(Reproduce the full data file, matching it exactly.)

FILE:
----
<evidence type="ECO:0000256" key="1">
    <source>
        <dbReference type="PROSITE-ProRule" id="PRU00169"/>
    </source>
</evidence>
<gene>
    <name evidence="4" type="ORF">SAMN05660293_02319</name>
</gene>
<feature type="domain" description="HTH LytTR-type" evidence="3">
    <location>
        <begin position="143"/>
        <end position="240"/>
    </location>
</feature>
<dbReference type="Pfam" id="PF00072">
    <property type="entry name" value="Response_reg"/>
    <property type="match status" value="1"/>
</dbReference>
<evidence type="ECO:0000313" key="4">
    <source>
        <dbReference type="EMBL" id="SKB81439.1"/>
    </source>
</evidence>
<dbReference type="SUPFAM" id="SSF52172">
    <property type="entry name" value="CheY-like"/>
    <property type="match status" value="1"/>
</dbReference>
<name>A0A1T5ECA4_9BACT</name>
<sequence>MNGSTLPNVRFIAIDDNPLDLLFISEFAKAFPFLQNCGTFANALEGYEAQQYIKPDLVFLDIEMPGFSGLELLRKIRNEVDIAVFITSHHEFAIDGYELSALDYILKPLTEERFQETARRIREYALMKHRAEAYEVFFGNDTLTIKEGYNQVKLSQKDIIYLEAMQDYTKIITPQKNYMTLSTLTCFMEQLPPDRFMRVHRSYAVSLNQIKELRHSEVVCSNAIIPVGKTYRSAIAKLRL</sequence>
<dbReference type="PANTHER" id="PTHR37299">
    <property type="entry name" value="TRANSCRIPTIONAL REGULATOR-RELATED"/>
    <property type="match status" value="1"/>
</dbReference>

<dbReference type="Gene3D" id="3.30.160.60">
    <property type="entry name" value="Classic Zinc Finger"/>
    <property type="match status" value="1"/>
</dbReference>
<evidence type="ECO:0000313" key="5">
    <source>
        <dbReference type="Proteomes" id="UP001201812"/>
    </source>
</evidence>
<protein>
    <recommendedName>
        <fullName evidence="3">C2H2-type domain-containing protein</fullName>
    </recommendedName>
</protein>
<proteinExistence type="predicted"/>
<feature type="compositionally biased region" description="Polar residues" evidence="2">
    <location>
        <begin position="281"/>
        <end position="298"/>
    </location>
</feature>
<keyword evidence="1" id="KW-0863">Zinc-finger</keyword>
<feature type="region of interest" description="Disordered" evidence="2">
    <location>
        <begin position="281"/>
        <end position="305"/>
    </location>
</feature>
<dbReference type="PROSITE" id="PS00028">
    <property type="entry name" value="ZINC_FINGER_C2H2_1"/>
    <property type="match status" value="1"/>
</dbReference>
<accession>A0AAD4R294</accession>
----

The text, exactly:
<evidence type="ECO:0000256" key="1">
    <source>
        <dbReference type="PROSITE-ProRule" id="PRU00169"/>
    </source>
</evidence>
<gene>
    <name evidence="4" type="ORF">SAMN05660293_02319</name>
</gene>
<feature type="domain" description="HTH LytTR-type" evidence="3">
    <location>
        <begin position="143"/>
        <end position="240"/>
    </location>
</feature>
<dbReference type="Pfam" id="PF00072">
    <property type="entry name" value="Response_reg"/>
    <property type="match status" value="1"/>
</dbReference>
<evidence type="ECO:0000313" key="4">
    <source>
        <dbReference type="EMBL" id="SKB81439.1"/>
    </source>
</evidence>
<dbReference type="SUPFAM" id="SSF52172">
    <property type="entry name" value="CheY-like"/>
    <property type="match status" value="1"/>
</dbReference>
<name>A0A1T5ECA4_9BACT</name>
<sequence>MNGSTLPNVRFIAIDDNPLDLLFISEFAKAFPFLQNCGTFANALEGYEAQQYIKPDLVFLDIEMPGFSGLELLRKIRNEVDIAVFITSHHEFAIDGYELSALDYILKPLTEERFQETARRIREYALMKHRAEAYEVFFGNDTLTIKEGYNQVKLSQKDIIYLEAMQDYTKIITPQKNYMTLSTLTCFMEQLPPDRFMRVHRSYAVSLNQIKELRHSEVVCSNAIIPVGKTYRSAIAKLRL</sequence>
<dbReference type="PANTHER" id="PTHR37299">
    <property type="entry name" value="TRANSCRIPTIONAL REGULATOR-RELATED"/>
    <property type="match status" value="1"/>
</dbReference>

<dbReference type="Gene3D" id="3.30.160.60">
    <property type="entry name" value="Classic Zinc Finger"/>
    <property type="match status" value="1"/>
</dbReference>
<evidence type="ECO:0000313" key="5">
    <source>
        <dbReference type="Proteomes" id="UP001201812"/>
    </source>
</evidence>
<protein>
    <recommendedName>
        <fullName evidence="3">C2H2-type domain-containing protein</fullName>
    </recommendedName>
</protein>
<proteinExistence type="predicted"/>
<feature type="compositionally biased region" description="Polar residues" evidence="2">
    <location>
        <begin position="281"/>
        <end position="298"/>
    </location>
</feature>
<keyword evidence="1" id="KW-0863">Zinc-finger</keyword>
<feature type="region of interest" description="Disordered" evidence="2">
    <location>
        <begin position="281"/>
        <end position="305"/>
    </location>
</feature>
<dbReference type="PROSITE" id="PS00028">
    <property type="entry name" value="ZINC_FINGER_C2H2_1"/>
    <property type="match status" value="1"/>
</dbReference>
<accession>A0AAD4R294</accession>